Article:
"The tumbleweed is a diaspore, aiding in dispersal of propagules (seeds or spores). It does this by scattering the propagules either as it tumbles, or after it has come to rest in a wet location. In the latter case, the tumbleweed opens mechanically as it absorbs water; apart from its propagules, the tumbleweed is dead."

In his book The Calfornia Deserts, Bruce Pavlik describes how easily such plants spread. "Carried in sacks of grain, lodged in hoofs, and discharged [in poop], nonnative seeds found patches of plowed or otherwise broken soil that allowed establishment. Some were capable of dispersing on their own, such as the tumbleweed (Salsola tragus), whose seed-laden adults tumbled into every corner of the region with such speed that they become mistaken icons of the Old West."

National Geographic points out that they don't lawn well-watered lawns, using this image to compare Heaven to Hell.

If you're a resident of the Antelope Valley, you've probably hit some with your car during a windstorm. As members of the local ecological community, they are not very good neighbors, it is true. Wikipedia again:

"Tumbleweeds have a significant effect on wind soil erosion in open regions, particularly on dry-land agricultural operations where the outside application of additional moisture is impossible. One study showed that a single Russian Thistle can remove up to 44 gallons of water from the soil while competing with a wheat crop."

Maybe that is what these ones are doing --- stopping by the aqueduct for a final drink. They need that last gallon or two.

It's bad news in many ways. Our final Wikipedia paragraph is this one:

"The amount of water removed from fallow land more subject to erosion would be even higher. In addition to the moisture consumed by the plant, significant damage to the protective soil crust is caused by the tumbleweeds' motion. The damage to the soil surface then provides exposure for subsequent wind damage and topsoil loss."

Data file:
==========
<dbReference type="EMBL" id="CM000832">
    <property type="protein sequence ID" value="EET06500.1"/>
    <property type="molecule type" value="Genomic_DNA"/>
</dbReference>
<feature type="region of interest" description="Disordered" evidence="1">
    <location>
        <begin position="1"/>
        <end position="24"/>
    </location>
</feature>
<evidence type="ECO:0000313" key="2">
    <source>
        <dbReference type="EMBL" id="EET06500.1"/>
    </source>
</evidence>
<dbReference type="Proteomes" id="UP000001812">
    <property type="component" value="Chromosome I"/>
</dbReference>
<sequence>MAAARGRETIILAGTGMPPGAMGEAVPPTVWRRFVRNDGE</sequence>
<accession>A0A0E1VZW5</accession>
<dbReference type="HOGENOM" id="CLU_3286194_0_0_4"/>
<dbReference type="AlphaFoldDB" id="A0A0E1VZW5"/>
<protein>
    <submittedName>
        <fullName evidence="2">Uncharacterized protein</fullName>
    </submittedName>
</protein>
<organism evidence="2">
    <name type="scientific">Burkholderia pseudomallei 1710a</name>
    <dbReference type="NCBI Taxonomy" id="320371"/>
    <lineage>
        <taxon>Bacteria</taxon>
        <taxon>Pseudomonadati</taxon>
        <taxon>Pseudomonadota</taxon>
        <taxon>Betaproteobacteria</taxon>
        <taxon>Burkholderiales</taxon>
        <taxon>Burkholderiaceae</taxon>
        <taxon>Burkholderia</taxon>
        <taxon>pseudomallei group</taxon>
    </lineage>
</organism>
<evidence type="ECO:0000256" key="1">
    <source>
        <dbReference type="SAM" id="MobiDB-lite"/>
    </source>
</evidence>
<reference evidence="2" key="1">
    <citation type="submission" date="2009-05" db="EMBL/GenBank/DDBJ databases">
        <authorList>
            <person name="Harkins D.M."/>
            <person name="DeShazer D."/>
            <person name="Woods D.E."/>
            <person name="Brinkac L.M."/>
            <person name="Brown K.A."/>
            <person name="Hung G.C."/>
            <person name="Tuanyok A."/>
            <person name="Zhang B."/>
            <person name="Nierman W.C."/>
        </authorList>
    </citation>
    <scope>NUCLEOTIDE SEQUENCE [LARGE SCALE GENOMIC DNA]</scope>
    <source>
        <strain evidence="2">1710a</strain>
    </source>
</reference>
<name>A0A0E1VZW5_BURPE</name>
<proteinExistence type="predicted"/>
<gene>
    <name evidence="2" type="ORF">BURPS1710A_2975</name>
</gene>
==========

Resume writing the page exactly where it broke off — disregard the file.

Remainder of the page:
We see them daily, so much so that I wonder how many people even can name a tumbleweed for what it is, while it's still growing? I took this photo a block from my house.

As a guess, the leaning pine tree on the far right background is the non-native Italian stone pine. The grass is all cheat grass, a worse plague on the Western ecoscape even than tumbleweeds.

National Geographic traces tumbleweeds' arrival to the late 19th century via rye seeds first planted in South Dakota. Once they were here and got the first generation settled, there was no getting rid of them. (I think the Native Americans say that about the white people.)

As Pavlik says, we think of it as essentially "Western." The Writing Center's head, Diane Flores-Kagan, reminded me that the movie The Big Lebowski opens with a marvelous tumbleweed sequence. I like this movie a lot, though am annoyed when students compare me to The Dude. Am I really so dissolute as all that? I like to think of myself more as Michael Douglas, the English professor in the movie Wonder Boys. He starts dissolute but pulls it together at the end, gets the girl, and even finishes his book. His students publish their books too, and everybody lives happily ever after.